Environmentalists are hoping to put a spotlight on the environmental issues that have plagued President Donald Trump since he was elected in November.
While he has touted the economic benefits of the clean energy revolution, he has repeatedly called for a return to coal and oil.
“I believe climate change is real,” Trump said during a May 11 press conference.
“You can’t go anywhere in the world without seeing it.”
Trump has made no secret of his belief in the dangers of climate change and his administration has been at the forefront of efforts to combat the problem.
He signed a new order to limit greenhouse gas emissions from power plants in early December, pledging to cut CO2 emissions by more than 40 percent by 2025 and enact stricter rules for coal plants.
“We’re going to do a lot of things to reduce emissions,” Trump promised during his January press conference announcing the new climate plan.
Trump has also announced a plan to ban all coal mining and energy production in the United States.
“There’s nothing wrong with being a little bit nervous, I guess, because you’re going through a time when you have the worst economic conditions in a generation,” said Robert Pogue, the executive director of the Natural Resources Defense Council.
“But I don’t think the president’s making a mistake, I think he’s being very smart, and that’s what I think that we’re seeing.
And I think you’re seeing that across the country.”
Pogue is the executive vice president of the environmental group Sierra Club, which supports climate change action.
But the Sierra Club has not endorsed Trump, and his Environmental Protection Agency is under fire for its climate change plan.
The Trump administration has not issued an environmental impact statement, or EIS, on its plan to phase out coal by 2025.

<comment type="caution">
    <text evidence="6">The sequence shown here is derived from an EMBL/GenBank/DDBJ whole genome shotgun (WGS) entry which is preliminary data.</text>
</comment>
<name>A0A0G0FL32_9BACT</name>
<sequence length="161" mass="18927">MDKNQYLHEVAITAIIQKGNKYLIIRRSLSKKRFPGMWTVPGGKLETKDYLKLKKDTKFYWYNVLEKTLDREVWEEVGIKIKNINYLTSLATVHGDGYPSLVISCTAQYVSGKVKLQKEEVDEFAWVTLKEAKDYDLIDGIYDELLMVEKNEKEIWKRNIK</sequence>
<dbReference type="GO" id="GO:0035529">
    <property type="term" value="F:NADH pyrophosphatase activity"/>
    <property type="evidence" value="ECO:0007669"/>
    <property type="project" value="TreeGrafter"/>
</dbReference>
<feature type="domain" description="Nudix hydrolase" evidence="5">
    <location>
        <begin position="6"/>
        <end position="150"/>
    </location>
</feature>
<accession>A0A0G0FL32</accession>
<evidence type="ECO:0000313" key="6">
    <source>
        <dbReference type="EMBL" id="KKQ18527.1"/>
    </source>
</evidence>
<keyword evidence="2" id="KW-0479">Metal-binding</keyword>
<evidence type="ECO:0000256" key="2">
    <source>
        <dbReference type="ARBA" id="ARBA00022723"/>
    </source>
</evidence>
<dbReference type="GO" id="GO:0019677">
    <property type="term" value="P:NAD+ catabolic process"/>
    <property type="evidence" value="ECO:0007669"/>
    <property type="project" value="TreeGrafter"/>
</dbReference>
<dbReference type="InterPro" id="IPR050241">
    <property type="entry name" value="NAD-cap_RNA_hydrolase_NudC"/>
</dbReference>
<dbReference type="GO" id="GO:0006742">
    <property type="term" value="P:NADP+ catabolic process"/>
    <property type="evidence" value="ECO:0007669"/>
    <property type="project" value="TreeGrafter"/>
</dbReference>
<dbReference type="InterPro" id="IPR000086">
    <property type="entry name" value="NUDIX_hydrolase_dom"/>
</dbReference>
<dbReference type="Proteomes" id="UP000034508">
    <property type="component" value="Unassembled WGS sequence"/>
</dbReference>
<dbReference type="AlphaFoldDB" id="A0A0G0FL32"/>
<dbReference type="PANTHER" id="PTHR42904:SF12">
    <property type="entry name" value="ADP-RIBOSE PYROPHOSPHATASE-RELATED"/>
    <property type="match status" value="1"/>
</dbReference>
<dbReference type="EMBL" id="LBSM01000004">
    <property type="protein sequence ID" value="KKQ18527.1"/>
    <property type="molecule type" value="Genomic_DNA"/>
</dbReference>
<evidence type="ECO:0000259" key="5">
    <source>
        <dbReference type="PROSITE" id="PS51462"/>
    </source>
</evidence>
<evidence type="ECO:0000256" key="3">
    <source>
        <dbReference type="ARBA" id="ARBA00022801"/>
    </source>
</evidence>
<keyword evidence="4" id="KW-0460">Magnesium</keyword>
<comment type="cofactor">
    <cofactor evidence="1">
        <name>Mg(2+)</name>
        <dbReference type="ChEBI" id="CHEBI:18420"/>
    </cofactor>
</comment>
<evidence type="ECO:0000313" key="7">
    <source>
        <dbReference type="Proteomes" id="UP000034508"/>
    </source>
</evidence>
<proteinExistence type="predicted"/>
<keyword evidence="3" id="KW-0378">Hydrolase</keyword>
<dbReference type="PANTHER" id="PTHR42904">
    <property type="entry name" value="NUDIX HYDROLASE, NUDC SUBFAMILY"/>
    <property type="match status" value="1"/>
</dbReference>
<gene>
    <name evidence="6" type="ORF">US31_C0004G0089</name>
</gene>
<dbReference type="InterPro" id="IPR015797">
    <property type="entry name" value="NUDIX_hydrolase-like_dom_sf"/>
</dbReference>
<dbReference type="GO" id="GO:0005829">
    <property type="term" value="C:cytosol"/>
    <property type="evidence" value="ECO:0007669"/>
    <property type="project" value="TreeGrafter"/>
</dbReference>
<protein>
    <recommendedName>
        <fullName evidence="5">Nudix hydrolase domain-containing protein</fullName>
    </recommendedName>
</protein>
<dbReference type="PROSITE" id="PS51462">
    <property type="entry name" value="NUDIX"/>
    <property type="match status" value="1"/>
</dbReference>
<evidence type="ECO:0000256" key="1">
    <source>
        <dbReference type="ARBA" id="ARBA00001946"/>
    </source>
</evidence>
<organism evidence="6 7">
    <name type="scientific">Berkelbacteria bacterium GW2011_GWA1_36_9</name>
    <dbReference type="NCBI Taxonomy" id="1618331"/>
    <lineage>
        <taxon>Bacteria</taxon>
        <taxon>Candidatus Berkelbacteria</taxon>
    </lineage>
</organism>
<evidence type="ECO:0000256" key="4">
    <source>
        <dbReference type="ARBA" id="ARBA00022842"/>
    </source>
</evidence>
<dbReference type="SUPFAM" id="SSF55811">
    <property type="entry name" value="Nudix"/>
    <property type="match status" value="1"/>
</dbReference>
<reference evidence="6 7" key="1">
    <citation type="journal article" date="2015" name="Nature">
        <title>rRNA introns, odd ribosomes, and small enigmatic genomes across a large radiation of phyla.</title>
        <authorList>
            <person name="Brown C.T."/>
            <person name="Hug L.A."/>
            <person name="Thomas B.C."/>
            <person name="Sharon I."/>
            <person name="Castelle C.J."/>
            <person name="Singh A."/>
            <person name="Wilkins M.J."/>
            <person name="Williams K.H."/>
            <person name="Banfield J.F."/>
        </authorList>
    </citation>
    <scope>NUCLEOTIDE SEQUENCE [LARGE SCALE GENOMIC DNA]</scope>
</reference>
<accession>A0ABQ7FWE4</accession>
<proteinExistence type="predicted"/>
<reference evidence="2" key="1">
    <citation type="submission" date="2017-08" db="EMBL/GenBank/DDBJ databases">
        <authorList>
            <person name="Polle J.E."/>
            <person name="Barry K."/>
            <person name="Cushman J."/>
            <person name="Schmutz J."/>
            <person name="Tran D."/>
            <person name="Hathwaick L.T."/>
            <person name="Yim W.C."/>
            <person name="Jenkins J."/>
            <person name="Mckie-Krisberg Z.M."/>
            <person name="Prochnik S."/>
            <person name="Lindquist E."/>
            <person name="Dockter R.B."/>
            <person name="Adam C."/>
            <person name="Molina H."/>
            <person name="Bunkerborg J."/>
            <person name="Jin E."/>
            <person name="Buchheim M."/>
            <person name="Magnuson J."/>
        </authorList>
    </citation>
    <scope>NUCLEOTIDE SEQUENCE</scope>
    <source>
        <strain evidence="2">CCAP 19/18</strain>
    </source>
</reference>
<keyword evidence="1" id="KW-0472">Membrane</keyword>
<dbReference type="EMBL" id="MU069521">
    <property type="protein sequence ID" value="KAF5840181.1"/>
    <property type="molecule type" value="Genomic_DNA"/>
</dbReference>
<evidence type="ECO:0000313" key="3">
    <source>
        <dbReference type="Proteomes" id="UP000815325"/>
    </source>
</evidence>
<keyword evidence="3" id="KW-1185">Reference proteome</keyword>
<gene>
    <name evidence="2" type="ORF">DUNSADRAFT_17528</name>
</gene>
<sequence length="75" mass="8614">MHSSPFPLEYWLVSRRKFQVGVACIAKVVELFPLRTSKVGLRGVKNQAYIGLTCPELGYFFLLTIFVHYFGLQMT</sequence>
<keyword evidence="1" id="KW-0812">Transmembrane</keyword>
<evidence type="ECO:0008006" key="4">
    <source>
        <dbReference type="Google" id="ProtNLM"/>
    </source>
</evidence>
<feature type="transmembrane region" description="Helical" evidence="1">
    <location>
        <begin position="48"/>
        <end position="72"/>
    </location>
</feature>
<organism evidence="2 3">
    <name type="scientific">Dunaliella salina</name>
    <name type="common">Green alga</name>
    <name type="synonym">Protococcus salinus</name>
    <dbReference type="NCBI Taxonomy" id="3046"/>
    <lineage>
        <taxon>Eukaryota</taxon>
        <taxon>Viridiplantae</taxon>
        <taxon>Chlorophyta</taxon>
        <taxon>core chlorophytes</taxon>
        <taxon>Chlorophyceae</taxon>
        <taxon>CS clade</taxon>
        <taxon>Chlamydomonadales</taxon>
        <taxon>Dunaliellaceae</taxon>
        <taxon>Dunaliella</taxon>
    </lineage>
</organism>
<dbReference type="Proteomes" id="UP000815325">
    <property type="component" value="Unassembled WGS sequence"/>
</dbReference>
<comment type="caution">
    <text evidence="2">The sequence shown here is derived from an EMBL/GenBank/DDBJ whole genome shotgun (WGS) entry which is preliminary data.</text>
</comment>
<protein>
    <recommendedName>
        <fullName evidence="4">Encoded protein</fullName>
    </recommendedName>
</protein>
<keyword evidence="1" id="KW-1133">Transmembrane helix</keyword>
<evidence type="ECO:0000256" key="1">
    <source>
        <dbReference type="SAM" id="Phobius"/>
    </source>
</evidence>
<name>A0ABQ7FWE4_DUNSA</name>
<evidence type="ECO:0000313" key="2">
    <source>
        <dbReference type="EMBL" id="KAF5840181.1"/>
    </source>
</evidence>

And environmentalists are concerned that Trump’s climate plans are a distraction from his agenda, which has been criticized for being insufficiently aggressive in fighting climate change.
“This is really about the president trying to avoid making a decision on a policy,” Pogue said.
“He’s got to say, ‘I’m going to take this to the Supreme Court, I’m going go to the courts.
I’m just going to go to Congress, we’ll work on it.'”
Environmentalists say Trump’s policies are not working and are urging him to withdraw from the Paris climate agreement.
The Environmental Protection Authority issued an EIS last week that said it will phase out fossil fuels by 2040.
Trump, however, has not said whether he will withdraw from a deal he signed in December to combat climate change that requires nations to reduce carbon emissions.
“If you are going to walk away from the agreement, I would ask you to be willing to say what the future is,” said Steve Jurvetson, the president of environmental advocacy group Beyond Coal.
“What you need to say is what is the cost of this, what are the costs of leaving?”
He said Trump should also pledge to take a more aggressive approach to coal mining, including shutting down or drastically reducing the number of mines and the energy industries that operate them.
“It would be better if he could say what he’s going to be doing on this,” Jurvetonsaid.
“Otherwise, I’d be happy to work with him.”
Environmentalists want Trump to commit to phase-out all fossil fuels, including coal, by 2030.
“The climate is changing, the climate is going to change, and we have to stop it,” said Pogue.
“Trump can’t just say, I will go ahead and leave, we’re going in a different direction.”
A Trump administration that has not been able to halt climate change has been unable to get the support of many of the people it has been charged with representing, said Pidge.
“That’s the real problem,” Pidge said.